Popping sirloin in the freezer for 20 minutes firms it up for easy slicing—the thinner the better when it comes to this classic Korean preparation. After drinking up a peppery soy sauce marinade, the tender meat cooks quickly over high heat, developing a flavorful char.
Marinated with the traditional Guam-style sauce finadene, a blend of cane vinegar, soy sauce, and aromatics, this succulent grilled chicken is served with annatto-tinged red rice at the food cart PDX 671 in Portland, Oregon.
Ground macadamia nuts enrich this spicy Singaporean-style shrimp satay.
Chef Jean-Georges Vongerichten created this intensely flavorful contemporary satay.
This satay has a tangy fieriness, imparted by red curry paste and tamarind.
A sweet-and-sour marinade typifies this west Javanese-style satay.
These Malaysian chicken kebabs are marinated in a spice market's worth of seasonings, from ginger to fennel to coriander.
Jean-Georges Vongerichten uses pork shoulder for this umami-packed satay.
This Balinese-style tuna satay is adapted from Janet De Neefe's Fragrant Rice (Periplus Editions, 2006).
The quick grilling of this dish adds another dimension to the curry.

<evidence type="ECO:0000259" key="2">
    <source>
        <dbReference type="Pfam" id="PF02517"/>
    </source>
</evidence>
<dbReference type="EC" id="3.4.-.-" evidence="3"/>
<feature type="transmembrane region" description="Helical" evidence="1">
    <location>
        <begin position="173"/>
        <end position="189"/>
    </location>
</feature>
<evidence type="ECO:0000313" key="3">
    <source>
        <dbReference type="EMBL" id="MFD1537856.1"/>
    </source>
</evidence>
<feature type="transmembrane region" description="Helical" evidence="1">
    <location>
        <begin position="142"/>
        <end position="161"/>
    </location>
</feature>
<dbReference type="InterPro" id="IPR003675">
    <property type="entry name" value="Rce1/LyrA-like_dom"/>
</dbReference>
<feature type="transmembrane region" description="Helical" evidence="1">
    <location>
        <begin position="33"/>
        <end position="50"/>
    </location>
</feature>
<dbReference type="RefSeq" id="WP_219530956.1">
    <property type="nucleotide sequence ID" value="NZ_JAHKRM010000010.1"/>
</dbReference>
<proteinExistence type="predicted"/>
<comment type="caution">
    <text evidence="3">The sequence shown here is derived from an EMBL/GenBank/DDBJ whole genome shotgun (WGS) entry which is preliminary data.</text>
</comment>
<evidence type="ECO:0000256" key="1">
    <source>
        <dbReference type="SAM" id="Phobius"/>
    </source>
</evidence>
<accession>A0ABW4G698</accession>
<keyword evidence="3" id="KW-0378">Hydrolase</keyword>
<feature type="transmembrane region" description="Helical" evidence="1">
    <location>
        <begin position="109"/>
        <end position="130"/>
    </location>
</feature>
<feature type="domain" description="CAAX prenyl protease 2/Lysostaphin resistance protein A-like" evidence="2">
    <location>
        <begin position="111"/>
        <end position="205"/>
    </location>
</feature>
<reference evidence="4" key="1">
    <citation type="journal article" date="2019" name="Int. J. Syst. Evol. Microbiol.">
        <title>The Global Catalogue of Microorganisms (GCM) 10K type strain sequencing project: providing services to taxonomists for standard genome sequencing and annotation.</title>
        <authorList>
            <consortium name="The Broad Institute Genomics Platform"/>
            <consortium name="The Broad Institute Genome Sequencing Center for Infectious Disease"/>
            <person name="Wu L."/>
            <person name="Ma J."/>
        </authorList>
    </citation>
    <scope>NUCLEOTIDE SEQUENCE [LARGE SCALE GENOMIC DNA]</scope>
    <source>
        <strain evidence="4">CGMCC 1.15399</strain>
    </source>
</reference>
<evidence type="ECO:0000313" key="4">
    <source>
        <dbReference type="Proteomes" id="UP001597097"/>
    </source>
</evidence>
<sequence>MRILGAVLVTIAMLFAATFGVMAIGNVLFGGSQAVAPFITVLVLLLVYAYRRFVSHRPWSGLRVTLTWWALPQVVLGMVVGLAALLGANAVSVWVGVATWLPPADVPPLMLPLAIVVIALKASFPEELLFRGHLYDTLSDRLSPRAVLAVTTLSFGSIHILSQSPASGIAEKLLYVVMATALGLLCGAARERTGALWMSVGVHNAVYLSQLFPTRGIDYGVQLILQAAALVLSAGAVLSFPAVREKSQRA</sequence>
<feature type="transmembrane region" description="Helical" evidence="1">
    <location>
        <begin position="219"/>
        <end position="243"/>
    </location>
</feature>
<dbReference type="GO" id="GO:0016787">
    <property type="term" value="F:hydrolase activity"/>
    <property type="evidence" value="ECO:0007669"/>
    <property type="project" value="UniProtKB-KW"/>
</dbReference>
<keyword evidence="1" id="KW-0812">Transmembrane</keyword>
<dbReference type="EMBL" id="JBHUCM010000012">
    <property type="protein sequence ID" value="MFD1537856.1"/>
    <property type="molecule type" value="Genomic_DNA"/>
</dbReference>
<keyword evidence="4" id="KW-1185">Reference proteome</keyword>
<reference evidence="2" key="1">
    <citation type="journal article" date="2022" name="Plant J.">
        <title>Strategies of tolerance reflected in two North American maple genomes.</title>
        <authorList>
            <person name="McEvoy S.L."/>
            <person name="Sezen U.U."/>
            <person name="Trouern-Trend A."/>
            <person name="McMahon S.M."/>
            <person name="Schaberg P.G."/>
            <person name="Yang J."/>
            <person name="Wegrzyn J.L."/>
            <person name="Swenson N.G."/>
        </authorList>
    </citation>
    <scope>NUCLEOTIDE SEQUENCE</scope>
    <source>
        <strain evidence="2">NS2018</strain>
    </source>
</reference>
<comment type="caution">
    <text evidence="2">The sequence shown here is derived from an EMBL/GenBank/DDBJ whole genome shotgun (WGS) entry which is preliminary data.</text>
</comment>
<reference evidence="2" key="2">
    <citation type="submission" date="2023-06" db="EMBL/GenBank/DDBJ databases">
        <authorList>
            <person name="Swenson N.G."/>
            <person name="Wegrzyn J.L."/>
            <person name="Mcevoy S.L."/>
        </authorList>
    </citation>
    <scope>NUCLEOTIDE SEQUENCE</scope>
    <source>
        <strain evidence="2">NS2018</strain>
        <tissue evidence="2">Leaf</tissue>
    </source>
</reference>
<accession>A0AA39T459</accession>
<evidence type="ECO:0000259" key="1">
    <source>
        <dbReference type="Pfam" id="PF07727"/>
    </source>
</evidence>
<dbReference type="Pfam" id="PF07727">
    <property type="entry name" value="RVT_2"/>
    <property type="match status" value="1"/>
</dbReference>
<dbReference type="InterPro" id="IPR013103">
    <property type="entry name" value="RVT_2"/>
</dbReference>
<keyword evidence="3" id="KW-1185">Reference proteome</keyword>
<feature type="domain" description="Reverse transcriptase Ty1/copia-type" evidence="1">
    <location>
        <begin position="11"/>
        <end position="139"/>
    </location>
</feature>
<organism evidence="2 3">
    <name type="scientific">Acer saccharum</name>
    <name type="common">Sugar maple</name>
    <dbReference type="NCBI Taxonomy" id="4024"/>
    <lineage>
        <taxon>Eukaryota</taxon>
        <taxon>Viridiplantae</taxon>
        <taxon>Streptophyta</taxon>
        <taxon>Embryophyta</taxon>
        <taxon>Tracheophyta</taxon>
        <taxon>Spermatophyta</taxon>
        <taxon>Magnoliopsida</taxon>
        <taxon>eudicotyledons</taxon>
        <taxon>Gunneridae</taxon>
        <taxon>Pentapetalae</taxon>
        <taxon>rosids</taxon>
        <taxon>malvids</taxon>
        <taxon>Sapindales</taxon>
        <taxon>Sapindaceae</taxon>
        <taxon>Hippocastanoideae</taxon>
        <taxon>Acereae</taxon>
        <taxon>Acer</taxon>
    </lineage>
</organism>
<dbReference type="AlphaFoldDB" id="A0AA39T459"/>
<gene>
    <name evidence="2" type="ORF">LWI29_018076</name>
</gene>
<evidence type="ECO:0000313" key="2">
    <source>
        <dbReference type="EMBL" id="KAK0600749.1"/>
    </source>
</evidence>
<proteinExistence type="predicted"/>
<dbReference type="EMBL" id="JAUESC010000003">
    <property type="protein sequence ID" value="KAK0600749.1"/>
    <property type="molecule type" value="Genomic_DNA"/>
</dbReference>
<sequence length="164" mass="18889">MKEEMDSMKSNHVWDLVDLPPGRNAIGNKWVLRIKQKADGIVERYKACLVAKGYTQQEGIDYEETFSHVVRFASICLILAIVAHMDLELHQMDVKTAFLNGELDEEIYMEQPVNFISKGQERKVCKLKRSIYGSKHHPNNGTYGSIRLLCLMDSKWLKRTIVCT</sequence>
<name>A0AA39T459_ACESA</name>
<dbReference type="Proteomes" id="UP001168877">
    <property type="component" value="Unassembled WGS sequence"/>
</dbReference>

If you don't want to serve all the different cuts of meat in the recipe, simply buy three pounds of one type.
An Indonesian favorite, this saté is served with two very distinct and delicious dipping sauces.
After testing many versions of this dish, we came back to this one, from one of our favorite books, Pacific and Southeast Asian Cooking.
The pairing of delicate shrimp with hearty lamb, steeped in an aromatic marinade, makes for a truly savory satay.
Lemongrass is one of the easiest ways to add a sweet, refreshing flavor to shrimp.
After pho, bun cha is one of Hanoi's most famous dishes and is a delicious summertime lunch or light dinner.
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Chef Zak Pelaccio, of New York City's Fatty Crab, hints of flavors from the South Seas as he expertly uses cincalok (fermented shrimp) in his savory brined lamb and garlicky lemon sauce.
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